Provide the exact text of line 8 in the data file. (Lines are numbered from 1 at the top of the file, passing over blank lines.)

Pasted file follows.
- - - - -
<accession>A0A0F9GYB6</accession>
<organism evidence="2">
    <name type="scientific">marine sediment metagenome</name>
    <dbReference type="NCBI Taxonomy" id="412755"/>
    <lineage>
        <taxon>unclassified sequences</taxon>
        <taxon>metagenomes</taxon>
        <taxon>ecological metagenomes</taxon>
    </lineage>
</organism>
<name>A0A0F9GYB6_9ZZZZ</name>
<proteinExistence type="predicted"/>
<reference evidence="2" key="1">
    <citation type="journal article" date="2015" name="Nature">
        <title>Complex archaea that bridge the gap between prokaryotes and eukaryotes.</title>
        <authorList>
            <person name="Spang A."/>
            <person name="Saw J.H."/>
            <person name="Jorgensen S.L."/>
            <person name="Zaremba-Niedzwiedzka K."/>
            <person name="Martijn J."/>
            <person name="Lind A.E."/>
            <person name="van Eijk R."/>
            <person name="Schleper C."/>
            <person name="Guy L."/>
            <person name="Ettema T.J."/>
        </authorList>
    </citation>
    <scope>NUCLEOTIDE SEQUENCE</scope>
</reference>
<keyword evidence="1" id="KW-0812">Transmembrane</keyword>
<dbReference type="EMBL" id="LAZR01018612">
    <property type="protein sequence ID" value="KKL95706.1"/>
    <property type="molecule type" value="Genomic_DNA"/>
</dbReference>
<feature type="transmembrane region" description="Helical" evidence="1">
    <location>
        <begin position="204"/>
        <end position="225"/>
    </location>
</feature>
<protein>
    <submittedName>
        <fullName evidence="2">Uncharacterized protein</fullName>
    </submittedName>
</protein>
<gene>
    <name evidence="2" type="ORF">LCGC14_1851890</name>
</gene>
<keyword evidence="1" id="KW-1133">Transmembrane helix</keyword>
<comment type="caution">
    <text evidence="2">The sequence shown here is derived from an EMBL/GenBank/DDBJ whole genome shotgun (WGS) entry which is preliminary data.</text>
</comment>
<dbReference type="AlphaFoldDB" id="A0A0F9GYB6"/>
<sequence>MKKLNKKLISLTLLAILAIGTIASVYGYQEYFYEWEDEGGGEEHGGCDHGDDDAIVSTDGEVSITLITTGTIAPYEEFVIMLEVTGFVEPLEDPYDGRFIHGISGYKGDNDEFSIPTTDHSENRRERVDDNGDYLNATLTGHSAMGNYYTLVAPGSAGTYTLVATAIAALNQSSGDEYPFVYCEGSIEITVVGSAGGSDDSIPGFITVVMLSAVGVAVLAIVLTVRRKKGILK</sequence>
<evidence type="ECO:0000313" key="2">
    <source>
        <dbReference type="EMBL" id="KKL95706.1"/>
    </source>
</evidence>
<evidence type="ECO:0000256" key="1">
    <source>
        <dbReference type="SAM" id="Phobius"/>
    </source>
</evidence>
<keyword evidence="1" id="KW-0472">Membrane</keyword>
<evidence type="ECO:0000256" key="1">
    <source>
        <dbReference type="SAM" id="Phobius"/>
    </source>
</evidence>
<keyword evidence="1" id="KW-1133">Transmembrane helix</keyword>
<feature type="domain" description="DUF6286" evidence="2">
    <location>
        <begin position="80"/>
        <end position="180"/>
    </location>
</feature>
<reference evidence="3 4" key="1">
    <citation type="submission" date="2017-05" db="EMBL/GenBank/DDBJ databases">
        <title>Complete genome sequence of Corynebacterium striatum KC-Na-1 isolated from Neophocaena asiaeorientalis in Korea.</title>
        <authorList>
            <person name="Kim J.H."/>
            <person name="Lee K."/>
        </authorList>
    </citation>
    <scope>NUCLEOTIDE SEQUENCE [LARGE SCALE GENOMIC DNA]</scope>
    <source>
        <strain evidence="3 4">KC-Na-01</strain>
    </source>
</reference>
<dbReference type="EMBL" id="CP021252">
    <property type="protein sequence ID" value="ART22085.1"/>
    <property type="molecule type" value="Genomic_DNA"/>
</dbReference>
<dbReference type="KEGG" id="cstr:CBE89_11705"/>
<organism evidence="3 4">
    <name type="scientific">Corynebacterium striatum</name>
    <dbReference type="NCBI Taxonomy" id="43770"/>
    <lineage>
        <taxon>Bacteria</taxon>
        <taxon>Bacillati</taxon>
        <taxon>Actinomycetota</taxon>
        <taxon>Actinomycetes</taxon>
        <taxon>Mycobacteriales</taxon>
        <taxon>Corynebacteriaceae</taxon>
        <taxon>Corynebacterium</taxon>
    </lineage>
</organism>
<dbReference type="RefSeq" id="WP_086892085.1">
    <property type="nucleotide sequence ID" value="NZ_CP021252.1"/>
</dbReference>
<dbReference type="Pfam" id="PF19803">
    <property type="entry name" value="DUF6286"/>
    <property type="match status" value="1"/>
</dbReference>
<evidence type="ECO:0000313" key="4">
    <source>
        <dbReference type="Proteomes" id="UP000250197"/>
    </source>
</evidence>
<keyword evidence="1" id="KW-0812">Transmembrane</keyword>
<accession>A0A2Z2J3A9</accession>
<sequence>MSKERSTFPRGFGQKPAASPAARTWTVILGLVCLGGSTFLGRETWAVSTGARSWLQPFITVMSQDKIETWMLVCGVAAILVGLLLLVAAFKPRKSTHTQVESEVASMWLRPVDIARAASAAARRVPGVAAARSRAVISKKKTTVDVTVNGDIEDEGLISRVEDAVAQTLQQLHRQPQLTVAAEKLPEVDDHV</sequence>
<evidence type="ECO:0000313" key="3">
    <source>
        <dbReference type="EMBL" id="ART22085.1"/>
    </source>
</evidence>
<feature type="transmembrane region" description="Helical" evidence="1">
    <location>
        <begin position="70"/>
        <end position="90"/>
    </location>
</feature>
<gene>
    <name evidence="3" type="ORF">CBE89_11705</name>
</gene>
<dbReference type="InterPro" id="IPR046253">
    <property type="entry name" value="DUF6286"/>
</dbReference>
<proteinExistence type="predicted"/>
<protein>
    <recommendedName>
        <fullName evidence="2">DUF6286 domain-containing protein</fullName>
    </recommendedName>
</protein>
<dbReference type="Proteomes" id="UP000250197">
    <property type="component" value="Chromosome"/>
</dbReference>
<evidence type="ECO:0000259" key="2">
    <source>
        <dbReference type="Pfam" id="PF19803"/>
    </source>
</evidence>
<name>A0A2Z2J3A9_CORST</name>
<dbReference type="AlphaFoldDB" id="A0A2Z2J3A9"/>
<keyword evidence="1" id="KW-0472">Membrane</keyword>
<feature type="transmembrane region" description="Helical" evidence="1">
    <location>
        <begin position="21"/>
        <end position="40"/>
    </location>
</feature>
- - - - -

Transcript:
        <taxon>ecological metagenomes</taxon>